Table 8. Ablation study on various constraints.

4. Conclusion

In this paper, we have presented a domain adaptation method for medical image segmentation. In order to alleviate the domain shift problem caused by the difference in data styles, we propose to bridge the domain gap between multi-site medical data on both the pixel and feature level. Meanwhile, we introduce two symmetrical hybrid-attention segmentation modules to segment the source domain data and target domain data, respectively. Besides, we construct the segmentation consistency loss to guarantee the model stability. Experimental results on Ultrasound Thyroid Nodules datasets show the remarkable generalization ability of our proposed method.

Data availability statement

The private datasets presented in this article are not readily available due to policy. Requests to access the datasets should be directed to corresponding authors.

Ethics statement

The studies involving human participants were reviewed and approved by Medical Ethics Committee, Zhongnan Hospital of Wuhan University. The patients/participants provided their written informed consent to participate in this study.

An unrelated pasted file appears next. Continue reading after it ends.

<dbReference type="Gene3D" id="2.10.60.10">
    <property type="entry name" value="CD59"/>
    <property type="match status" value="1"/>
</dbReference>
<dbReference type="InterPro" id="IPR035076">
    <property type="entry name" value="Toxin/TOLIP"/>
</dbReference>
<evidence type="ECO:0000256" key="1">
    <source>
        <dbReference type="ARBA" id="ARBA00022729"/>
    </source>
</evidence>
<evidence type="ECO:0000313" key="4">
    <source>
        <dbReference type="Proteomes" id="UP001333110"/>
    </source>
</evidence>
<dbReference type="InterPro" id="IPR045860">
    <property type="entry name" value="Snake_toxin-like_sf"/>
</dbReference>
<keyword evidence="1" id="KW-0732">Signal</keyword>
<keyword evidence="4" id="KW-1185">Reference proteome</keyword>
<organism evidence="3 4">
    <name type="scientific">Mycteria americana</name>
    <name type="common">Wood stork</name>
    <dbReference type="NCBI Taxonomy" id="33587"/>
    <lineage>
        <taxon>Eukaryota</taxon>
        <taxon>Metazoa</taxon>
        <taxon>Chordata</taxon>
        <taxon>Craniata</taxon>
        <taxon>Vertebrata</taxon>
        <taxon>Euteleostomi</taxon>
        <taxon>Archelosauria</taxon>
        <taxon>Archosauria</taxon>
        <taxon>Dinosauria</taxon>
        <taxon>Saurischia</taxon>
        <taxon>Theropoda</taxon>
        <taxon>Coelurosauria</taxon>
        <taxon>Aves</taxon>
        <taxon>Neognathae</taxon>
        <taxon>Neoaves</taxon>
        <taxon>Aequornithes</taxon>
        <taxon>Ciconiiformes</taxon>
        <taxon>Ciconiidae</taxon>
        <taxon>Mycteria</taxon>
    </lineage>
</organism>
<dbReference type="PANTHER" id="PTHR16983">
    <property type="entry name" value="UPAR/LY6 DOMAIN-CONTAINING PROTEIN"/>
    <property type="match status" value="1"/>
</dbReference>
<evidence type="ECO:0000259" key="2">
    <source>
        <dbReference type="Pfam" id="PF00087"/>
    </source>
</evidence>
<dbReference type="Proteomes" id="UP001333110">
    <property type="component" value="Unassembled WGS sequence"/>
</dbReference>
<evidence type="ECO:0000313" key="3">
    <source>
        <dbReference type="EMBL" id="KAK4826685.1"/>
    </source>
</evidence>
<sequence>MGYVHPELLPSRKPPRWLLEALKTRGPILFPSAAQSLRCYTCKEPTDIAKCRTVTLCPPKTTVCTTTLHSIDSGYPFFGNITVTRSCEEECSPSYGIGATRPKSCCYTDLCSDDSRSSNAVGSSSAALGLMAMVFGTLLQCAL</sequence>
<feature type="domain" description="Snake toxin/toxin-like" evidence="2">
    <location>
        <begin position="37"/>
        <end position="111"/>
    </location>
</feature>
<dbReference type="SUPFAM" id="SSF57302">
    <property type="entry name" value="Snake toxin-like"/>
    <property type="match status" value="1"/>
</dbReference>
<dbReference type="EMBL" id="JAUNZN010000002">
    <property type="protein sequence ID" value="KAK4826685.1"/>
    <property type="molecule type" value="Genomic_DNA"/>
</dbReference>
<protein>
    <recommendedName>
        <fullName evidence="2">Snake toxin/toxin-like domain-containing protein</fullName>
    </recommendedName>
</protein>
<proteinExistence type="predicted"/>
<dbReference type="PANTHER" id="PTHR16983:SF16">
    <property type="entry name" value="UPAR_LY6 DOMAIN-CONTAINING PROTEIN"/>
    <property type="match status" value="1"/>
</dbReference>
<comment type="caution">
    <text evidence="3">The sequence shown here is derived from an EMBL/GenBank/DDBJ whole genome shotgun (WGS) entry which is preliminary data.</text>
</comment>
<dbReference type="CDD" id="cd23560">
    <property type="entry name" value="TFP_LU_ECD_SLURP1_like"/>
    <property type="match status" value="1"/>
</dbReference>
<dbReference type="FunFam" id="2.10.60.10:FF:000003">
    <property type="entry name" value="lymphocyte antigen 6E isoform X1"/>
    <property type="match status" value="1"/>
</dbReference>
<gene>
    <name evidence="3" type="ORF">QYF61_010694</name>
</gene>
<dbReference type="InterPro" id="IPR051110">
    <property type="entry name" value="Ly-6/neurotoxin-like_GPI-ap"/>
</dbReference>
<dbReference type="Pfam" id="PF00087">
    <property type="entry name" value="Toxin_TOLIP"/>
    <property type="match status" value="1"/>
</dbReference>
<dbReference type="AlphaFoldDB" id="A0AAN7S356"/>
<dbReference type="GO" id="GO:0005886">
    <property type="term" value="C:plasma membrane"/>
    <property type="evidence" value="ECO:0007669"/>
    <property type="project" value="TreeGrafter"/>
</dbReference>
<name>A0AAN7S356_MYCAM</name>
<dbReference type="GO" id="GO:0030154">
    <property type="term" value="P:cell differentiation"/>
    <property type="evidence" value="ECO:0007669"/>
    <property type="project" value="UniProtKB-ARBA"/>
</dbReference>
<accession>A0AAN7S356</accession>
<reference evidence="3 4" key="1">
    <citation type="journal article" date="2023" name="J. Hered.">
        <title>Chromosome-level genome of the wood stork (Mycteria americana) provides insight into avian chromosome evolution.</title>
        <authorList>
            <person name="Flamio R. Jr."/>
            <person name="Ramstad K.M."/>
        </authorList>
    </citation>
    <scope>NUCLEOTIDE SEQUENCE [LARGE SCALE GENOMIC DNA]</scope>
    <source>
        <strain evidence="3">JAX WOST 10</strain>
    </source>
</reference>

Author contributions

WM, XL, CF, LZ, and MW: conceptualization, writing—original draft preparation, and writing—review and editing. WM, XL, and CF: methodology and investigation. WM, XL, CF, and LZ: validation. WM, XL, CF, and MW: formal analysis. WM, CF, LZ, and MW: resources. WM, XL, and MW: data curation. WM and XL: visualization. CF, LZ, and MW: supervision and project administration. MW: funding acquisition. All authors have read and agreed to the published version of the manuscript.


The numerical calculations in this article have been done on the supercomputing system in the Supercomputing Center of Wuhan University.

Conflict of interest

The authors declare that the research was conducted in the absence of any commercial or financial relationships that could be construed as a potential conflict of interest.